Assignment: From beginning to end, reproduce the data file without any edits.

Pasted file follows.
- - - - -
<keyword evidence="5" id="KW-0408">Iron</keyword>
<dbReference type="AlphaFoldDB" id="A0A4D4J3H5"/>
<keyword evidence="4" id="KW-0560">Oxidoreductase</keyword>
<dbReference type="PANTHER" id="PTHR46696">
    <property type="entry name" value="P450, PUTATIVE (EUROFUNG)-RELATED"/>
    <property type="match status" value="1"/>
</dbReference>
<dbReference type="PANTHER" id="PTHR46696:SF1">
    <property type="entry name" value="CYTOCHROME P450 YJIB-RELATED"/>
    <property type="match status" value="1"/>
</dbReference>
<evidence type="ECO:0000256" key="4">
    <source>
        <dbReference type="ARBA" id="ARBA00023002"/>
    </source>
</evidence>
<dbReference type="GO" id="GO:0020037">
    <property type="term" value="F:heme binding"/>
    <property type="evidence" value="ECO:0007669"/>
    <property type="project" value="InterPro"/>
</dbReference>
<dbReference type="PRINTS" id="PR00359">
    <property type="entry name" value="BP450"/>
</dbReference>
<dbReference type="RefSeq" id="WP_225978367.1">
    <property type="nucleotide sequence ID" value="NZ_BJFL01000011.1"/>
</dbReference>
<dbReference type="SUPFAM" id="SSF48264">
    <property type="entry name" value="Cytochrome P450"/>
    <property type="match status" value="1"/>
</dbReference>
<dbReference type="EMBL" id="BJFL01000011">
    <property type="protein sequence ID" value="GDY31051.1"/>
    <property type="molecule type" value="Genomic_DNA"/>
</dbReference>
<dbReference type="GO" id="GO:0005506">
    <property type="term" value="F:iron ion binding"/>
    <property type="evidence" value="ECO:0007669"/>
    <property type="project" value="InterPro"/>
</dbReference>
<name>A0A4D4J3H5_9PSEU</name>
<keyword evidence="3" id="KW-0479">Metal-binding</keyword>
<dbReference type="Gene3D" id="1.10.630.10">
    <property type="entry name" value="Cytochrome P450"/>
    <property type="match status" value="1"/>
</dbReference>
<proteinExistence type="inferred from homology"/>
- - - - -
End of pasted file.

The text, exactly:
<keyword evidence="5" id="KW-0408">Iron</keyword>
<dbReference type="AlphaFoldDB" id="A0A4D4J3H5"/>
<keyword evidence="4" id="KW-0560">Oxidoreductase</keyword>
<dbReference type="PANTHER" id="PTHR46696">
    <property type="entry name" value="P450, PUTATIVE (EUROFUNG)-RELATED"/>
    <property type="match status" value="1"/>
</dbReference>
<dbReference type="PANTHER" id="PTHR46696:SF1">
    <property type="entry name" value="CYTOCHROME P450 YJIB-RELATED"/>
    <property type="match status" value="1"/>
</dbReference>
<evidence type="ECO:0000256" key="4">
    <source>
        <dbReference type="ARBA" id="ARBA00023002"/>
    </source>
</evidence>
<dbReference type="GO" id="GO:0020037">
    <property type="term" value="F:heme binding"/>
    <property type="evidence" value="ECO:0007669"/>
    <property type="project" value="InterPro"/>
</dbReference>
<dbReference type="PRINTS" id="PR00359">
    <property type="entry name" value="BP450"/>
</dbReference>
<dbReference type="RefSeq" id="WP_225978367.1">
    <property type="nucleotide sequence ID" value="NZ_BJFL01000011.1"/>
</dbReference>
<dbReference type="SUPFAM" id="SSF48264">
    <property type="entry name" value="Cytochrome P450"/>
    <property type="match status" value="1"/>
</dbReference>
<dbReference type="EMBL" id="BJFL01000011">
    <property type="protein sequence ID" value="GDY31051.1"/>
    <property type="molecule type" value="Genomic_DNA"/>
</dbReference>
<dbReference type="GO" id="GO:0005506">
    <property type="term" value="F:iron ion binding"/>
    <property type="evidence" value="ECO:0007669"/>
    <property type="project" value="InterPro"/>
</dbReference>
<name>A0A4D4J3H5_9PSEU</name>
<keyword evidence="3" id="KW-0479">Metal-binding</keyword>
<dbReference type="Gene3D" id="1.10.630.10">
    <property type="entry name" value="Cytochrome P450"/>
    <property type="match status" value="1"/>
</dbReference>
<proteinExistence type="inferred from homology"/>